Mountain Men and Life in the Rocky

Subject Guide


Mountain West

Malachite’s Big Hole

Mountain Men were not immune to the constant attention of mosquitoes. From the time of the earliest penetrations of North America, mentions of mosquitoes are common.  At numerous points throughout his journal, James Clyman states that the mosquitoes were the worst he has every endured.  On the other hand, Osborne Russell never mentions mosquitoes in his journal except once to state that his party had encamped in a favorable valley for three days simply for the reason that there were no mosquitoes. 
So how did folks deal with the blood-sucking insects.  The most popular way to try and discourage mosquitoes with with smoke: smoke inside the tents, smoke at the portages, smoke in the canoes [Henry, Alexander (the Elder) Travels and Adventures in Canada and the Indian Territories Between the Years 1760 and 1776.]  Rudolph Kurz recorded the following in his journal: "Unless one makes a Hades of one's room every evening, with the smoke of sweet sage, one cannot possibly sleep at all.  Do these pests prefer the blood of a white, unsmoked body?"  But smoke was not always effective.  David Thompson [Thompson, David. David Thompson's Narrative, 1784-1812. Glover, Richard (ed.) Champlain Society: Toronto, 1962] was familiar with using smoke to fight off mosquitoes, but felt that 'they can stand more smoke than we can'.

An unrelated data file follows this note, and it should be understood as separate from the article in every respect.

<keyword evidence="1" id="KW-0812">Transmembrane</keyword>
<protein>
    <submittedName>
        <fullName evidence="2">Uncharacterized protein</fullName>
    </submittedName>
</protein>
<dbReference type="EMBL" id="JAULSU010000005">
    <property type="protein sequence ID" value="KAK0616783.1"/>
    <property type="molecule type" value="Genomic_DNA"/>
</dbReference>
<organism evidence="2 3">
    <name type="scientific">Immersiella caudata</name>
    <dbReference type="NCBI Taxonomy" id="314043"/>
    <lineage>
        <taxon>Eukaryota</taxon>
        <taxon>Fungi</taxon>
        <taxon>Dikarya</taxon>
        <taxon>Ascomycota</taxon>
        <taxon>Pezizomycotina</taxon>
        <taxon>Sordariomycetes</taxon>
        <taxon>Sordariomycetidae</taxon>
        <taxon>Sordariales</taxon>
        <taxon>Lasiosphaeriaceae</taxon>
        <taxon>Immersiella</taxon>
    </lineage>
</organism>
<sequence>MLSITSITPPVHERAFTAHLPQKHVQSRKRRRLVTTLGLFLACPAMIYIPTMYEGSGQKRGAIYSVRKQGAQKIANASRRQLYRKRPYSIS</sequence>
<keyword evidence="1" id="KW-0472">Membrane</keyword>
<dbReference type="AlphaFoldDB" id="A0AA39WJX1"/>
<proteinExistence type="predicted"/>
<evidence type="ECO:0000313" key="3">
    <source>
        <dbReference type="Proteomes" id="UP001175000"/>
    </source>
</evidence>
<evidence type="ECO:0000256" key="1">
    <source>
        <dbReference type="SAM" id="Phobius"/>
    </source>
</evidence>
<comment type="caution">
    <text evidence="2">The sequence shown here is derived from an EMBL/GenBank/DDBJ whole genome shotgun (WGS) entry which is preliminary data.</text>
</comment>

Another way to cope with mosquitoes was to wear protective clothing, either so thick, or tough that they couldn't penetrate it.  Again Kurz observes "Mosquitoes are still unendurable; unless a man wears clothes of deerskin they drive him raving mad."  Thompson also notes that Hudson's Bay men in 1786 wore 'wide loose caps of cotton with a piece of green bunting [a loosely woven worsted cloth] in the front' to keep mosquitoes from biting them at night; it was too hot to wear the caps in the daytime’.  Henry the Younger tried a similar solution in 1806: he made'a kind of mask of thin dressed caribou skin' to keep mosquitoes from his face.
Thompson also describes a unique though not highly successful approach used by a sailor at York Factory: " ...finding swearing of no use, [he] tried what tar could do, and covered his face with it, but the musketoes stuck to it in such numbers as to blind him, and the tickling of their wings was worse than their bites was
Matt Field traveled the Santa Fe Trail in 1839 and later described his experiences in a series of articles in the New Orleans Picayune.  He describes using mosquito netting both at night and during the day when the bugs were bad.  (Matt Field on the Santa Fe Trail)